New Brunswick's alternative to the federal carbon price would be to eventually ship liquid natural gas to Europe as an alternative to coal, Premier Blaine Higgs told a House of Commons committee Thursday. 

Higgs, appearing virtually before the House operations committee, said there is a business case for the plan, despite Prime Minister Justin Trudeau's misgivings about the viability of shipping LNG out of Atlantic Canada.

There is, however, just one problem.

"We don't have a gas supply currently," Higgs said. "And that is the issue."

Higgs is one of three premiers who were invited to voice their opposition to the carbon price at the Conservative-chaired committee after they were turned away by the Liberal-controlled finance committee.

Saskatchewan Premier Scott Moe appeared Wednesday, and Higgs and Alberta Premier Danielle Smith spoke back to back Thursday. They are among seven premiers who recently called on Trudeau to cancel the carbon price increase planned for April 1, arguing it costs people too much. 

Smith called the carbon price "immoral," "reckless" and "inhumane," accusing the Liberals of freezing out Canadians by making natural gas unaffordable. After April 1, the carbon price will end up being more than twice the base cost of natural gas itself, she claimed. 

The Liberals, for their part, say those arguments ignore the government's carbon rebates, which are designed to offset the cost of the carbon price for most families. 

The Conservatives and Liberals disagree about the impact of those rebates, though they both both cite the same recent report by the parliamentary budget officer. 

That report found that the rebates do indeed exceed the direct carbon price costs being borne by most families — but not once the carbon price's impact on jobs and wages is taken into account. 

The Liberals dismiss the latter, arguing there would be an even greater economic cost to ignoring the climate crisis.

Trudeau this week wrote to those premiers inviting them to suggest alternatives to the federal carbon price that would achieve the same results. Higgs told the committee Thursday he had one.

Canadian natural gas shipped to replace dirtier coal in power plants overseas will be more impactful to global emissions than the carbon price will be, he said. Coal produces more emissions when burned than natural gas.

"So my plea here is across party lines to say let's think bigger," Higgs said. 

"Let's look at Canada as a solution to world environmental impact and changes and reductions, as opposed to us being exactly focused on our internal affordability and the costs every day of living."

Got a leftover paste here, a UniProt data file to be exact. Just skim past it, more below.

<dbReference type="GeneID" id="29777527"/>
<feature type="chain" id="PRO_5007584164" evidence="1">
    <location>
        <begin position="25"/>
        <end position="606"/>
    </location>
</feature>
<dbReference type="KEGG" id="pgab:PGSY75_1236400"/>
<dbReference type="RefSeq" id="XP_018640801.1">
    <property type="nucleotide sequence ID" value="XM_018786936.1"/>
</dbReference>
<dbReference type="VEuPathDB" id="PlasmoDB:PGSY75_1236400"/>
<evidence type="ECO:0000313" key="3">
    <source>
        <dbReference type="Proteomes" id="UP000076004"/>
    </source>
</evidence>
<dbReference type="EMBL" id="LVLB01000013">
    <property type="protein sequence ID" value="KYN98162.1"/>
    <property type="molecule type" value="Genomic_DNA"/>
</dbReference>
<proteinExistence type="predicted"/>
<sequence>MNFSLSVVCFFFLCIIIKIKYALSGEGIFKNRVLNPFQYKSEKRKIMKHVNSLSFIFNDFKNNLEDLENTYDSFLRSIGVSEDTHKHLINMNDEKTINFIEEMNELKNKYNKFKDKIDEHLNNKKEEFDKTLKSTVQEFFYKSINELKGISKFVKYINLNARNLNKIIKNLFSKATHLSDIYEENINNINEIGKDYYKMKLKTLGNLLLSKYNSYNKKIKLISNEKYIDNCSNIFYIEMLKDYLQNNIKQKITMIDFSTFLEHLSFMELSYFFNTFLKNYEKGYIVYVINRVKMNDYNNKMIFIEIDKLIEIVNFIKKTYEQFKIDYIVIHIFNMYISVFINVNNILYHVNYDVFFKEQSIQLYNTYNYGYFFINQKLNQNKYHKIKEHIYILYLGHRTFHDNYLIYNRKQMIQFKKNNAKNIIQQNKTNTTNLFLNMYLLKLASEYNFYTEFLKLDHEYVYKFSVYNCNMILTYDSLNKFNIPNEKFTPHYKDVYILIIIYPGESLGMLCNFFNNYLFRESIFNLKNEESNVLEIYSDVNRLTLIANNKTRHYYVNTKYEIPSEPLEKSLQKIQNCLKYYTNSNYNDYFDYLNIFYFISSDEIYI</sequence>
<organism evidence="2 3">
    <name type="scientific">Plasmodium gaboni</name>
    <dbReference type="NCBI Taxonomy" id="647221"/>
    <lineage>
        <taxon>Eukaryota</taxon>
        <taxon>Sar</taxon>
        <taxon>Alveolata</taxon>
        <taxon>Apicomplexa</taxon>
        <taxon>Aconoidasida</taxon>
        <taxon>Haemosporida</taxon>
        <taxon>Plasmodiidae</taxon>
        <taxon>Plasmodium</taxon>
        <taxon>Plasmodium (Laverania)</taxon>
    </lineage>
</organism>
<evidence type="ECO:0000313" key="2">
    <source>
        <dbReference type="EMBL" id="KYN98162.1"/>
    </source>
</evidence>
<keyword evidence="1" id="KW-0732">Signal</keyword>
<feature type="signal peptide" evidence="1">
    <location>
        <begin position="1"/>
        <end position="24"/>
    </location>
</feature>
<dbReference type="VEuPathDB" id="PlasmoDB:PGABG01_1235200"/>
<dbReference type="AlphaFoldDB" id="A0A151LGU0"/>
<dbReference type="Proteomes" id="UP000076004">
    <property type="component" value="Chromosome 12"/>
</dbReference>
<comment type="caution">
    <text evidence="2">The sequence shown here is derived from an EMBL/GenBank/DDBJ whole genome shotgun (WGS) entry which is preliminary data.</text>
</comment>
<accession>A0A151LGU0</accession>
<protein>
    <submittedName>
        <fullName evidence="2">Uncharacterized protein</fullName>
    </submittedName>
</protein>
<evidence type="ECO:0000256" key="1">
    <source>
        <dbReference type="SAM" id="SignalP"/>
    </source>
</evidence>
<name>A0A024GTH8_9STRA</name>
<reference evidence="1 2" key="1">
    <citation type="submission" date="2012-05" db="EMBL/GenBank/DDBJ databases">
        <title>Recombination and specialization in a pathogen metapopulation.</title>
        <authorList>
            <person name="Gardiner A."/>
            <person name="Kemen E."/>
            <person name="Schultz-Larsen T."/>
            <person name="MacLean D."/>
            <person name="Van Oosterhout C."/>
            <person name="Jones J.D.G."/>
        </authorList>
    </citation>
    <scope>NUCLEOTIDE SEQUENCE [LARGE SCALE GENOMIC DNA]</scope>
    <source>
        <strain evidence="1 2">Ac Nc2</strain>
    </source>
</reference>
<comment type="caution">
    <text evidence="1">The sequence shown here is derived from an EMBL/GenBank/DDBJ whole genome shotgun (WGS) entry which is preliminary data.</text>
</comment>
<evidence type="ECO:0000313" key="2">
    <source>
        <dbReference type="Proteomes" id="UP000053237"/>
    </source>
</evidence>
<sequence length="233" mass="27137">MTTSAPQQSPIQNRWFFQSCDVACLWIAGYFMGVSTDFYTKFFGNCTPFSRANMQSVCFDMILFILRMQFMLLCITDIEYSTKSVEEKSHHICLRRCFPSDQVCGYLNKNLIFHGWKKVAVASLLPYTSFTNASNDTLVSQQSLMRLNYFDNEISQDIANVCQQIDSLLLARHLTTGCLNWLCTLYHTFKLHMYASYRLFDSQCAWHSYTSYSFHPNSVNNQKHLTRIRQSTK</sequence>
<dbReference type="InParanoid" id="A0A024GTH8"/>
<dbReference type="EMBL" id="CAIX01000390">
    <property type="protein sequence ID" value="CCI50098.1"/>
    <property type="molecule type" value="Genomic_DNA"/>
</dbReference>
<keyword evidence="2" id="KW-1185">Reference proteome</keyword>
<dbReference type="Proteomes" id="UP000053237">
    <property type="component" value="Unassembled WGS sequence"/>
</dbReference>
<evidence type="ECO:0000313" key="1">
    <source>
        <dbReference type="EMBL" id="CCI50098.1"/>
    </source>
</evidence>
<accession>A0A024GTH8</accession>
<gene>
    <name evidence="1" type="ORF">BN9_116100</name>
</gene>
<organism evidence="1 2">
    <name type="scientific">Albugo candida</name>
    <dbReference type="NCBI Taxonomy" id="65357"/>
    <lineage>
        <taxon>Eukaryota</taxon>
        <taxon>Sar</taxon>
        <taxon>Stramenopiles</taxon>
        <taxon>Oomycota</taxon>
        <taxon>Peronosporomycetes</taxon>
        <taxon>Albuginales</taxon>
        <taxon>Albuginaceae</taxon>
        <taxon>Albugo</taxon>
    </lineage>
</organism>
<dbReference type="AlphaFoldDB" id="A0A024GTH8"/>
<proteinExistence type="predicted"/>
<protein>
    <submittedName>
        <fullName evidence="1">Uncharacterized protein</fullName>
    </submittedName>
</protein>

Higgs has long championed the development of shale gas in New Brunswick. The carbon price is barely going to make a dent in world emissions as long as China continues to build coal plants, he argues. 

He said Canada's emissions are a drop in the bucket of global emissions and that shipping cleaner fuels overseas to replace coal would be a more effective strategy.

"In Canada we're thinking in a bubble," said Higgs. "I propose to make a difference worldwide."

A Spanish company last year walked away from a proposal to build a natural gas export terminal in Saint John, citing the high costs of shipping gas, which would have to be sent by pipelines from Western Canada. 

Former Liberal Premier Brian Gallant legislated a moratorium on hydraulic fracking in New Brunswick in 2014. That decision came after violent anti-fracking protests rocked New Brunswick in 2013.

Fracking is a process that pumps large volumes of water and chemicals underground to break apart layers of rock and release pockets of gas trapped inside.

Smith was also pushed by Liberal MPs about her province's decision to increase the provincial gas tax from nine cents to 13 cents a litre, restoring the previous excise tax amount that the province slashed when gas prices were high. 

Smith said the provincial gas tax is less than the carbon price — on April 1 the price will add another 3.3 cents per litre of gasoline for a total impact of 17.6 cents per litre. 

The province's tax builds roads, she added. The carbon price does not.

Ontario Liberal MP Irek Kusmierczyk noted Smith recently attended an "axe the tax" rally with Conservative Leader Pierre Poilievre. Kusmierczyk asked her whether she intends to axe her own gas tax too.

That tax, Kusmierczyk pointed out, does not include a rebate.

This report by The Canadian Press was first published March 28, 2024.